15. 15. Understanding & assessing ES stocks, flow & value Ecosystem service stock Ecosystem service flow • Forest & water ... but also: • Carbon stock • Stock of pollinators • Genetic resources • Stock of natural heritage • Etc. • Benefits ‘flow’ between scales (local / national / global) in time (sustainability) and from managers to beneficiaries • Also, several benefits are processes and cannot be expressed as ‘stock’ only (status & trends) Trade-offs (status & trends) Trade-offs Trade-offs Biodiversity(status & trends) Indication of resilience ! Ecosystem service value (current & potential) • Qualitative • Quantitative • Monetary
    16. 16. Integrating ES into accounting systems & indicators ES Stock – Flow – Value Biodiversity Ecosystem accounts (EA) & System of Integrated Environmental and Economic Accounting (SEEA) Etc. bundle of greener A macroeconomic & societal indicators
    17. 17. Greener economy & sustainable societies GDP of the Poor - Adopted from TEEB Policy-makers 2009 / 2011 -
    18. 18. Providing right economic signals: subsidy reform Subsidies: Over $1trillion/year: a mix of ‘the good, the bad & the ugly’ (TEEB 2011 Chapter 6: Lehman & ten Brink et al 2011)
    19. 19. Providing right economic signals: incentives Payments for Ecosystem Services (PES) Instrument growing in applications  300 PES programmes globally, range of ecosystem services (Blackman & Woodward, 2010)  Global value ~ USD 8.2 billion (Ecosystem Marketplace, 2008; see also OECD 2010)  Increasing by 10-20% per year (Karousakis, 2010)  Target a range of objectives: water, deforestation, carbon storage, IAS, poverty… Big & small - public & private  eg. 496 ha being protected in an upper watershed in northern Ecuador  eg. 4.9 million ha sloped land being reforested by paying landowners China  Public (municipal, regional, national) & private (Vittel (Fr), Rochefort (B), Bionade (D) for quality water)  Local (eg. New York, Quito), Regional (eg. Niedersachsen), national (eg. Costa Rica, Mexico and Ecuador and international (e.g. REDD+, ABS) Slide by P. ten Brink, see also Chapter 5 TEEB for Policy Makers
    20. 20. Conclusions: ecosystem services & green economy • Getting the foundations right! A ‘truly green’ green economy rests on sustainably managing natural capital → one key element is to green our accounting systems. • Getting the market signals right! Removing harmful subsidies and providing the right kind of incentives → ecosystem services provide several opportunities for / support to green economy (eg. via PES schemes). • Encouraging to invest green! Investment in natural capital can lead to significant cost savings, creates business opportunities and - if appropriately planned and implemented – can provide win-wins for both natural resources management and biodiversity conservation. © a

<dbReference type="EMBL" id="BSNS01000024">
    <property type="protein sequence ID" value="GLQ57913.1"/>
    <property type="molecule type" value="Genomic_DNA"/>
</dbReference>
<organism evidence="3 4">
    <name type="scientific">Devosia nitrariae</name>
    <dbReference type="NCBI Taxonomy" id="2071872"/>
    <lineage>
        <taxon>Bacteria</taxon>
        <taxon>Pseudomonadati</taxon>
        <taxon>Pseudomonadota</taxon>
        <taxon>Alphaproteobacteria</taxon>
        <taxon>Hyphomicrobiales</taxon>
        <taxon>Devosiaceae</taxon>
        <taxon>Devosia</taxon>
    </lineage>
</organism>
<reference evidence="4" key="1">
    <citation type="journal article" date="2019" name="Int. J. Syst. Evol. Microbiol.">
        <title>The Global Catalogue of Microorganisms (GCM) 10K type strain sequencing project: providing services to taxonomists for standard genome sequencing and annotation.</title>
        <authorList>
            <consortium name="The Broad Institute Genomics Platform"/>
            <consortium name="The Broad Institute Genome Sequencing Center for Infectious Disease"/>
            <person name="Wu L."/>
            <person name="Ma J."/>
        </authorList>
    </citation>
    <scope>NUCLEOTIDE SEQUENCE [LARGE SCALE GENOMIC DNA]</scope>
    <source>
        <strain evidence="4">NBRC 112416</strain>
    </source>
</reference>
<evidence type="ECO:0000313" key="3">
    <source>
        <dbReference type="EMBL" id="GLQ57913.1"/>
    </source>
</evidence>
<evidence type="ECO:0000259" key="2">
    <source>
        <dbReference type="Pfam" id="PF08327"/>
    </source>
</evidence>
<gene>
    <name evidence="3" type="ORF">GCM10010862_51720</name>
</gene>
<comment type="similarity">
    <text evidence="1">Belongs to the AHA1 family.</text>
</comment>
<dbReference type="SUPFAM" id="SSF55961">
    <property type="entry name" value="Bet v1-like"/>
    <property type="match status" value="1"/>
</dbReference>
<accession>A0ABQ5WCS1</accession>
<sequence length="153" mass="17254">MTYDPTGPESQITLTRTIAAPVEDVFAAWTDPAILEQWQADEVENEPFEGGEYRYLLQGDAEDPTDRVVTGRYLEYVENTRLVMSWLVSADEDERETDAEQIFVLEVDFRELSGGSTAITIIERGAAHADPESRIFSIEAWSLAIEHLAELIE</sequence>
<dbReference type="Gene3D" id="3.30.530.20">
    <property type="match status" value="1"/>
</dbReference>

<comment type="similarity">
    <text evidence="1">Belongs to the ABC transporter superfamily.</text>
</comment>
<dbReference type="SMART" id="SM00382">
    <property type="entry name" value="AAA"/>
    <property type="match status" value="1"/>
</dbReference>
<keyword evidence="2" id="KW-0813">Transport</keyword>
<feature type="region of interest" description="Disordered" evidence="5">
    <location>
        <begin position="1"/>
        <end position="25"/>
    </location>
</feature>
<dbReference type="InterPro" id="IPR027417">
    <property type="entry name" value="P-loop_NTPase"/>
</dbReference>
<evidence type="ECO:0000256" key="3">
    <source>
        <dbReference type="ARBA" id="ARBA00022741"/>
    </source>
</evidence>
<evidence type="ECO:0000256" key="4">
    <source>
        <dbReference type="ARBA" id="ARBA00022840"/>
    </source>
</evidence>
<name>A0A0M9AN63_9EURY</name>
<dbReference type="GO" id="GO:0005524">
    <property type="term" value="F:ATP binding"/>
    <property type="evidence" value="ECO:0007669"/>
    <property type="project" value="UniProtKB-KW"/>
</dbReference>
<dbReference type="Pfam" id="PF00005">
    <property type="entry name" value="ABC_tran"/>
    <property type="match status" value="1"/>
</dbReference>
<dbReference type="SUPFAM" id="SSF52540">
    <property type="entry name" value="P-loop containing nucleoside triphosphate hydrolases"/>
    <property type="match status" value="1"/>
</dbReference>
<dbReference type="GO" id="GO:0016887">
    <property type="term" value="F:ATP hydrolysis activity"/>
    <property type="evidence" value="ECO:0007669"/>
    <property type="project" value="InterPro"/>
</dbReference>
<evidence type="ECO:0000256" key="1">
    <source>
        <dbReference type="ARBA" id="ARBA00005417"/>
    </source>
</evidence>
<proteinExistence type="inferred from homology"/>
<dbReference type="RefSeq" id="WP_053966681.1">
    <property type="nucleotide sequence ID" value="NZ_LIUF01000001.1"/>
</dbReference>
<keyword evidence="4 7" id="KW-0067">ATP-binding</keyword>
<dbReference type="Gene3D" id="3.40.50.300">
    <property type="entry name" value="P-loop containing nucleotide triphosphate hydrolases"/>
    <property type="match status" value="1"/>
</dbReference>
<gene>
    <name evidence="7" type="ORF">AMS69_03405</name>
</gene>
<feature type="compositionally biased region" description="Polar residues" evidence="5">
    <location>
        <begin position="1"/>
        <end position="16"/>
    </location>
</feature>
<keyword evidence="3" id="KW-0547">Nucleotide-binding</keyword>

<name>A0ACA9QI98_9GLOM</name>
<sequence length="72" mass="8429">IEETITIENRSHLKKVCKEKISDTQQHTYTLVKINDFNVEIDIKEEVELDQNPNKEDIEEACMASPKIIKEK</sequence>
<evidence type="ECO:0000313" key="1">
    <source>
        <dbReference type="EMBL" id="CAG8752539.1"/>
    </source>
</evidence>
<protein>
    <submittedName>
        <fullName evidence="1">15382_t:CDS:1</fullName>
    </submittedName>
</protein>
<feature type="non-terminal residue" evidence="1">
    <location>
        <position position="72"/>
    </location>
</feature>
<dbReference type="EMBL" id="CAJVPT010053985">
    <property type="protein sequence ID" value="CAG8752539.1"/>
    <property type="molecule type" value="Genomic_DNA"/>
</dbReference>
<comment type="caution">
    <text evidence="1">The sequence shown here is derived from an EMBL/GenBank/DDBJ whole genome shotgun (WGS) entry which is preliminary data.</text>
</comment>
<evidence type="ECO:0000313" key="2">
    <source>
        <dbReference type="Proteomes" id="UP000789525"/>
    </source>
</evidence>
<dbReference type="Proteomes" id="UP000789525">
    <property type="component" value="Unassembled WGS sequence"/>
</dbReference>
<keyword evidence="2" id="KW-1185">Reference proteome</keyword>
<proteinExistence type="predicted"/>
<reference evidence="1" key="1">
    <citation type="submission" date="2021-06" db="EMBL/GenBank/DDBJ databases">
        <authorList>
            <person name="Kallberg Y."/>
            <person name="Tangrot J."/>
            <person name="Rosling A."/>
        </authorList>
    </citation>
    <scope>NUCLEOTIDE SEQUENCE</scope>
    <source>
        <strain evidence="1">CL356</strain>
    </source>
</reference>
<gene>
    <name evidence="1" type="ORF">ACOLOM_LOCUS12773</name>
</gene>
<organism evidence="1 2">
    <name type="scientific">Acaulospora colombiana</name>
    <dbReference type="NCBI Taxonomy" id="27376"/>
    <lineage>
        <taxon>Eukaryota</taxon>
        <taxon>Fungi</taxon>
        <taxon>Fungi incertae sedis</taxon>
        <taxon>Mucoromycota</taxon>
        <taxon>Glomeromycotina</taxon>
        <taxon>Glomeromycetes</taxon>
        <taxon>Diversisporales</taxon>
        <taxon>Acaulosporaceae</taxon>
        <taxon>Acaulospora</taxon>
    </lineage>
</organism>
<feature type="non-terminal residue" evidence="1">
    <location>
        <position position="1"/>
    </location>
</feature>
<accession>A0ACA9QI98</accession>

21. 21. © M. Kettunen
    22. 22. Thank you Marianne Kettunen Institute for European Environmental Policy (IEEP) This presentation builds on the work carried out in the context of TEEB for National and International Policy-makers (2011) IEEP is an independent, not-for-profit institute dedicated to the analysis, understanding and promotion of policies for a sustainable environment in Europe. See IEEP Manual of European Environmental Policy:
    23. 23. Contribution to Governance solutions Understanding the value of nature TEEB books: TEEB reports & general info: TEEB coordination / UNEP:
    24. 24. Examples: ecosystem service -based Green Economy Business opportunities: payments for ecosystem services (PES) • Situation: Vittel natural mineral water (FR) depends on high quality water from Vosges Mountains (no pre-treatment allowed by law). • Assessment: Costs of managing upstream ecosystems in a manner that guarantees continued supply of clean water are lower than the costs of moving the sourcing of water elsewhere. • Outcome: Farmers upstream are paid to adopt best low-impact farming practises. • See CBD Technical Series Report 56 for further examples: © © hp/v/bev/bottled+water/?g2_page=2 a - See TEEB for national & international policy makers 2010 for references -
    25. 25. Examples: ecosystem service -based Green Economy Cost savings: flood management (regional) • Situation: The Napa River Basin (California) suffers from frequent flooding. • Assessment: Levees & channel modification to prevent flooding were deemed unsustainable by the citizens (eg with several negative impacts to water quality) • Outcome: A comprehensive flood control plan to restore river’s original capacity to handle flood waters was adopted. Significant mitigation of damages and over US$ 1.6 billion savings in flood protection. © Andre Kunzelmann / UFZ - See TEEB for local & regional policy makers 2010 for references -
    26. 26. Benefits from protected areas: food security → 2008 xxxx Protected areas are a ‘live’ gene bank for our cops, fruits and vegetables - TEEB Synthesis report 2010 - Multiple Benefits for Conservation and Use”, edited by Sue Stolton and Nigel Dudley. Pics:, © Map: Arguments for Protected Areas:,
    27. 27. Benefits from protected areas: food security → 2008 xxxx Marine Protected Areas (MPAs) can support the recovery of fish stocks. A review of 112 studies in 80 MPAs: fish populations, size & biomass all dramatically increased inside reserves, allowing spill-over to nearby fishing grounds. (Halpern 2003) Note: Need to address shortterm costs of restricted access before long-term benefits arise - TEEB Policy-makers book 2011 -